How Far Can You Ride On An eBike?
The range of an eBike is a tricky question to answer.
How far you can ride on an eBike depends on the individual bike’s motor, the bike’s battery capacity, the terrain you’re riding on and how hard you’re riding.
You can change the level of ‘assist’ the motor provides on all Marin’s eBikes at the touch of a button, from completely off, to “Boost” for the most brutal climbs. Using this wisely and you’ll get many more miles (or KM's!) out of a battery charge. We recommend using the lowest level of assist you can on your rides, and switching up and down as the terrain changes.
Hilly routes will deplete your battery and reduce your range, although again by using less assist from the motor and taking the climbs more steadily, you’ll eke more life out of the battery. Charging your eBike after every ride will also minimize your chances of unexpectedly running out of juice, and is a good way of looking after your battery too.
On a punchy, hilly off-road route, using all the assist levels, you might get 30 miles out of an eBike's charge. Cruising on roads with shallower gradients and 50-60 miles should be achievable.
It all depends on your route, your speed, and how much of the work you’re happy to take on yourself. Either way, you’ll find all of Marin's eBikes have plenty of capacity for big days in the saddle and plenty of motorized assistance!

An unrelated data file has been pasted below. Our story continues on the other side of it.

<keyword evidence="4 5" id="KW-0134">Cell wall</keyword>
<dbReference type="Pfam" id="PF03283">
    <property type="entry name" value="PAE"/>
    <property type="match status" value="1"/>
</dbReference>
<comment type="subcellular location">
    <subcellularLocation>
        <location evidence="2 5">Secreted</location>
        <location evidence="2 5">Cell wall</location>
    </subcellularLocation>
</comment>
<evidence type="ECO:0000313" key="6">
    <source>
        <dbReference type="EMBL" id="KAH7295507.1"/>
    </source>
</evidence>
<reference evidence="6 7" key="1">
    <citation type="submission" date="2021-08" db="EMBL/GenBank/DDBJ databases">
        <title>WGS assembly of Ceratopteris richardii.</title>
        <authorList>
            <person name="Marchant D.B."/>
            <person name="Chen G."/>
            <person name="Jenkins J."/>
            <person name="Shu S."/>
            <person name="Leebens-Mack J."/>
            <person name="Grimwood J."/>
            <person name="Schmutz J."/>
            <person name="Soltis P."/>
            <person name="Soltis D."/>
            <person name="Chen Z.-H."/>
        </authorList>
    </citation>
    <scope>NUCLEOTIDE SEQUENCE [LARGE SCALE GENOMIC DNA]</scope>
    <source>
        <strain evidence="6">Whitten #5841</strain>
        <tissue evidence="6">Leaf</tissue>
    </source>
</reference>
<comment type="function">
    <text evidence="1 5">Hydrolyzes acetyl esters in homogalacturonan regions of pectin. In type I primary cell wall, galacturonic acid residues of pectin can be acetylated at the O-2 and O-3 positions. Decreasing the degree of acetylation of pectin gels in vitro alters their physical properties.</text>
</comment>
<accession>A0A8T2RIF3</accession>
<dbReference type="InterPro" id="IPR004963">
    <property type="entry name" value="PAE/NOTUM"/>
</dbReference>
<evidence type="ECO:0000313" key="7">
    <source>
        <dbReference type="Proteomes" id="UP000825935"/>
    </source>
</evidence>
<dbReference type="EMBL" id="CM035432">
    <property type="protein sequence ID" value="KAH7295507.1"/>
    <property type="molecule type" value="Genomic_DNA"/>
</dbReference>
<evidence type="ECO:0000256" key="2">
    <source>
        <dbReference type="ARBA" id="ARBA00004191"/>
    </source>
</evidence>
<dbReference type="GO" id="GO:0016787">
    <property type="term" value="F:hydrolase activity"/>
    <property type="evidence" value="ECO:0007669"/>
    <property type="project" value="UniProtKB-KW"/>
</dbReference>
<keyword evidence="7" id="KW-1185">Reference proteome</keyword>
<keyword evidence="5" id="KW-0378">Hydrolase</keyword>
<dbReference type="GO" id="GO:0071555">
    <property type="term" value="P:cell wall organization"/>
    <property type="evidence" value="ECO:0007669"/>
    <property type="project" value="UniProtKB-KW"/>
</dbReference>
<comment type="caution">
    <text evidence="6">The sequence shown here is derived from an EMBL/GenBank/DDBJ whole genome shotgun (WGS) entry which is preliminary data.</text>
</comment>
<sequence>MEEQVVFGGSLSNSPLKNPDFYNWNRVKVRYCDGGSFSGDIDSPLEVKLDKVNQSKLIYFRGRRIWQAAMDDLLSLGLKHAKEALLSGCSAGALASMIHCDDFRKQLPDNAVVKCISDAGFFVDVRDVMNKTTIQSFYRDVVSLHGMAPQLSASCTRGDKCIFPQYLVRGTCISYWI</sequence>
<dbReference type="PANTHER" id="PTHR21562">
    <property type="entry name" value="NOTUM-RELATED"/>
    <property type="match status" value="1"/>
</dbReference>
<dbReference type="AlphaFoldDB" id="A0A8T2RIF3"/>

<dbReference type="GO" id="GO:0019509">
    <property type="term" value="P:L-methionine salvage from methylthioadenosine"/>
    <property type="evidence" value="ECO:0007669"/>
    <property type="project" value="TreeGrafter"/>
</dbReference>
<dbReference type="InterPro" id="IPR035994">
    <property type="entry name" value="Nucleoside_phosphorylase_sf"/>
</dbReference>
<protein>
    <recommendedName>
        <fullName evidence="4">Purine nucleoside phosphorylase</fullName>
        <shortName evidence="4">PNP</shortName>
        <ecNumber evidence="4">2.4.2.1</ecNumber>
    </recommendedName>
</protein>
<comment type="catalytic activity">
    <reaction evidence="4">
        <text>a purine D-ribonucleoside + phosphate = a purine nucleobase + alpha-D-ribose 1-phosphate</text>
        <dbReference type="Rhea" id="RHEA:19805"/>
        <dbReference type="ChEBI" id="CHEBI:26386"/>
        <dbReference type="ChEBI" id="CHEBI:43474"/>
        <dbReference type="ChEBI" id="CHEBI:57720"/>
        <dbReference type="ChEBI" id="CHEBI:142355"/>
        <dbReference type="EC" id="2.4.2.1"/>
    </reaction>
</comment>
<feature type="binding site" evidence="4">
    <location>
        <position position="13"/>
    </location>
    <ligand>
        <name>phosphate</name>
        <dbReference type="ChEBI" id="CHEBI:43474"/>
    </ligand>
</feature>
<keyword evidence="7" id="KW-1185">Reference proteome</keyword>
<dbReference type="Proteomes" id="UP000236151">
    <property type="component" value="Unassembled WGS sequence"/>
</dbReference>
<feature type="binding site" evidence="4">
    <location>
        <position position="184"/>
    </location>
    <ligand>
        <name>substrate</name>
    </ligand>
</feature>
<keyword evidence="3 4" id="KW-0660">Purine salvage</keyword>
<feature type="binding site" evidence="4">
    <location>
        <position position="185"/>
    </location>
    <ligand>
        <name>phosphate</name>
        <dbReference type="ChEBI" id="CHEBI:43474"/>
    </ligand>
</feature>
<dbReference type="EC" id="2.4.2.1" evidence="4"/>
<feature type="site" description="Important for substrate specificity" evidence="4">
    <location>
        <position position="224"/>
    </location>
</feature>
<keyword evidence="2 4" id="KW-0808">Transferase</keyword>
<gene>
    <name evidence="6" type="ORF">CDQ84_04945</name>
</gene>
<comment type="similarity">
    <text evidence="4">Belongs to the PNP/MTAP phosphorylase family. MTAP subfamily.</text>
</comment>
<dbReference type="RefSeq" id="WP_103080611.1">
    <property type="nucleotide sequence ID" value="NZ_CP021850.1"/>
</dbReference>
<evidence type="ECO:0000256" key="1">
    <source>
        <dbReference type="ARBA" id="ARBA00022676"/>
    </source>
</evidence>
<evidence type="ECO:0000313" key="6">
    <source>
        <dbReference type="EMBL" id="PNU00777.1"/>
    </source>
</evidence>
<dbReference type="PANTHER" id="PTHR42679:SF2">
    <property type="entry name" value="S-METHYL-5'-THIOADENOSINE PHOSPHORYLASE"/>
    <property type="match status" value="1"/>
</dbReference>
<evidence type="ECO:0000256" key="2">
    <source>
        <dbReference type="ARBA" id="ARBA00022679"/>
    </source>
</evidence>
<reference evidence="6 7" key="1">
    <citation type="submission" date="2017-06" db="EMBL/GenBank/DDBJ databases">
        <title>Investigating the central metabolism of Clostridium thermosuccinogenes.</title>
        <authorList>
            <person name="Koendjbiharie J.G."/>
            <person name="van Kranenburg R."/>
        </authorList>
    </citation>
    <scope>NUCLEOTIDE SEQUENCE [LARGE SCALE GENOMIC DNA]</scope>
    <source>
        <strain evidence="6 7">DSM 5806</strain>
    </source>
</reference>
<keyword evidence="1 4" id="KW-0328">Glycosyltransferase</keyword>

Some Other Things To Know About eBikes
eBikes have become a lot more refined in the past few years, but they’re still several kilos heavier than an equivalent non eBike.
It’s worth remembering that added weight if you live in a first floor flat, you need to lift one onto the roof of your car, get it up the stairs to the office or over a gate on the trails. This is especially true if you're considering an eBike to help overcome an issue that stops you from riding a lighter, human-powered bike.
All of Marin's eBikes are super reliable but, maintenance is worth some consideration.
The technology packed into eBikes means that even if you’re fairly confident working on your own bikes, you’ll probably want to budget extra for servicing at a dealership.
Batteries and motors need specialist diagnostic equipment and training to check they’re working OK, and the extra power and weight of the assist system mean that eBike tend to wear out tyres and other components slightly quicker.
The great news is that the Marin dealer network is super experienced with eBike tech and can help with any questions you may have.